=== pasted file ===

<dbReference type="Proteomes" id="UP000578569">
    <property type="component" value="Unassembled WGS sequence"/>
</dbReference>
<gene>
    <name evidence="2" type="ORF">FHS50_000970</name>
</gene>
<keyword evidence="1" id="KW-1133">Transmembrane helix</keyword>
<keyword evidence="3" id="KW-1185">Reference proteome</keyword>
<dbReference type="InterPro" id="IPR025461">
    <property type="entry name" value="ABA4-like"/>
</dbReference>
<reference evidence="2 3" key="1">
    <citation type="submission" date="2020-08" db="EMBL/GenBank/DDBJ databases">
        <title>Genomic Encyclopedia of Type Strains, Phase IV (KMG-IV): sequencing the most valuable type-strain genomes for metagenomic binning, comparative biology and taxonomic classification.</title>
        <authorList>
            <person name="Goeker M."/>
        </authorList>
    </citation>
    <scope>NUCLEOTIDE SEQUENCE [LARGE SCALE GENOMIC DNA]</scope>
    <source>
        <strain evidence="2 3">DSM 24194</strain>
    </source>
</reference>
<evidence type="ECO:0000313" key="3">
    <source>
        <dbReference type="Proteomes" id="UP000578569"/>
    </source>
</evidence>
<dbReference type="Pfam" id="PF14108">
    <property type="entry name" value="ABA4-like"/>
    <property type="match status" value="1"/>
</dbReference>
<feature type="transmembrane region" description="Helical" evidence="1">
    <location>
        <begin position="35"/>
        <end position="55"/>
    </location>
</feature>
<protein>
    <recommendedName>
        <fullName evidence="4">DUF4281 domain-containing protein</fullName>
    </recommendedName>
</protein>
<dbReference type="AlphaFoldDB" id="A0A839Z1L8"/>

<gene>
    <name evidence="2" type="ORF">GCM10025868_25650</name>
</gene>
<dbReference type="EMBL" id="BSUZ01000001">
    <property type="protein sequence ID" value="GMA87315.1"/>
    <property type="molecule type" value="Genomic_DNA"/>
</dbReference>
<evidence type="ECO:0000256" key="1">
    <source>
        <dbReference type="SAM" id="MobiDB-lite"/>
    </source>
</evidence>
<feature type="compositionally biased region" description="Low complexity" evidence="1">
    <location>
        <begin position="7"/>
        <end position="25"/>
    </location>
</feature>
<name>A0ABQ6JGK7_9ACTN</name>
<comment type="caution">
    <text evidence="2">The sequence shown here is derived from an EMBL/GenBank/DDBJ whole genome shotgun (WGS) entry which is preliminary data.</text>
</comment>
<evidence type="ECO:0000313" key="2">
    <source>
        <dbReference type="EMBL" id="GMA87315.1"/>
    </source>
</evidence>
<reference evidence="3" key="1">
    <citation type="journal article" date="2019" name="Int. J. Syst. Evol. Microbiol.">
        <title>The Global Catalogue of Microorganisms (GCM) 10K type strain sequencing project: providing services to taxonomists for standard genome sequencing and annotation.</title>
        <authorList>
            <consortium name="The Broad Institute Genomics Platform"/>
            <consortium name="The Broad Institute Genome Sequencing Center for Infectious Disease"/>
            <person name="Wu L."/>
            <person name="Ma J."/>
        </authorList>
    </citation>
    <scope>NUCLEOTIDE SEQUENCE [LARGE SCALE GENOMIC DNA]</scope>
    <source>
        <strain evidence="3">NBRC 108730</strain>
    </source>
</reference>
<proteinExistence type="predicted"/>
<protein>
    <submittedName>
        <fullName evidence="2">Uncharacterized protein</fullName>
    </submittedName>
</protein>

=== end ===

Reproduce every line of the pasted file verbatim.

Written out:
<dbReference type="Proteomes" id="UP000578569">
    <property type="component" value="Unassembled WGS sequence"/>
</dbReference>
<gene>
    <name evidence="2" type="ORF">FHS50_000970</name>
</gene>
<keyword evidence="1" id="KW-1133">Transmembrane helix</keyword>
<keyword evidence="3" id="KW-1185">Reference proteome</keyword>
<dbReference type="InterPro" id="IPR025461">
    <property type="entry name" value="ABA4-like"/>
</dbReference>
<reference evidence="2 3" key="1">
    <citation type="submission" date="2020-08" db="EMBL/GenBank/DDBJ databases">
        <title>Genomic Encyclopedia of Type Strains, Phase IV (KMG-IV): sequencing the most valuable type-strain genomes for metagenomic binning, comparative biology and taxonomic classification.</title>
        <authorList>
            <person name="Goeker M."/>
        </authorList>
    </citation>
    <scope>NUCLEOTIDE SEQUENCE [LARGE SCALE GENOMIC DNA]</scope>
    <source>
        <strain evidence="2 3">DSM 24194</strain>
    </source>
</reference>
<evidence type="ECO:0000313" key="3">
    <source>
        <dbReference type="Proteomes" id="UP000578569"/>
    </source>
</evidence>
<dbReference type="Pfam" id="PF14108">
    <property type="entry name" value="ABA4-like"/>
    <property type="match status" value="1"/>
</dbReference>
<feature type="transmembrane region" description="Helical" evidence="1">
    <location>
        <begin position="35"/>
        <end position="55"/>
    </location>
</feature>
<protein>
    <recommendedName>
        <fullName evidence="4">DUF4281 domain-containing protein</fullName>
    </recommendedName>
</protein>
<dbReference type="AlphaFoldDB" id="A0A839Z1L8"/>

<gene>
    <name evidence="2" type="ORF">GCM10025868_25650</name>
</gene>
<dbReference type="EMBL" id="BSUZ01000001">
    <property type="protein sequence ID" value="GMA87315.1"/>
    <property type="molecule type" value="Genomic_DNA"/>
</dbReference>
<evidence type="ECO:0000256" key="1">
    <source>
        <dbReference type="SAM" id="MobiDB-lite"/>
    </source>
</evidence>
<feature type="compositionally biased region" description="Low complexity" evidence="1">
    <location>
        <begin position="7"/>
        <end position="25"/>
    </location>
</feature>
<name>A0ABQ6JGK7_9ACTN</name>
<comment type="caution">
    <text evidence="2">The sequence shown here is derived from an EMBL/GenBank/DDBJ whole genome shotgun (WGS) entry which is preliminary data.</text>
</comment>
<evidence type="ECO:0000313" key="2">
    <source>
        <dbReference type="EMBL" id="GMA87315.1"/>
    </source>
</evidence>
<reference evidence="3" key="1">
    <citation type="journal article" date="2019" name="Int. J. Syst. Evol. Microbiol.">
        <title>The Global Catalogue of Microorganisms (GCM) 10K type strain sequencing project: providing services to taxonomists for standard genome sequencing and annotation.</title>
        <authorList>
            <consortium name="The Broad Institute Genomics Platform"/>
            <consortium name="The Broad Institute Genome Sequencing Center for Infectious Disease"/>
            <person name="Wu L."/>
            <person name="Ma J."/>
        </authorList>
    </citation>
    <scope>NUCLEOTIDE SEQUENCE [LARGE SCALE GENOMIC DNA]</scope>
    <source>
        <strain evidence="3">NBRC 108730</strain>
    </source>
</reference>
<proteinExistence type="predicted"/>
<protein>
    <submittedName>
        <fullName evidence="2">Uncharacterized protein</fullName>
    </submittedName>
</protein>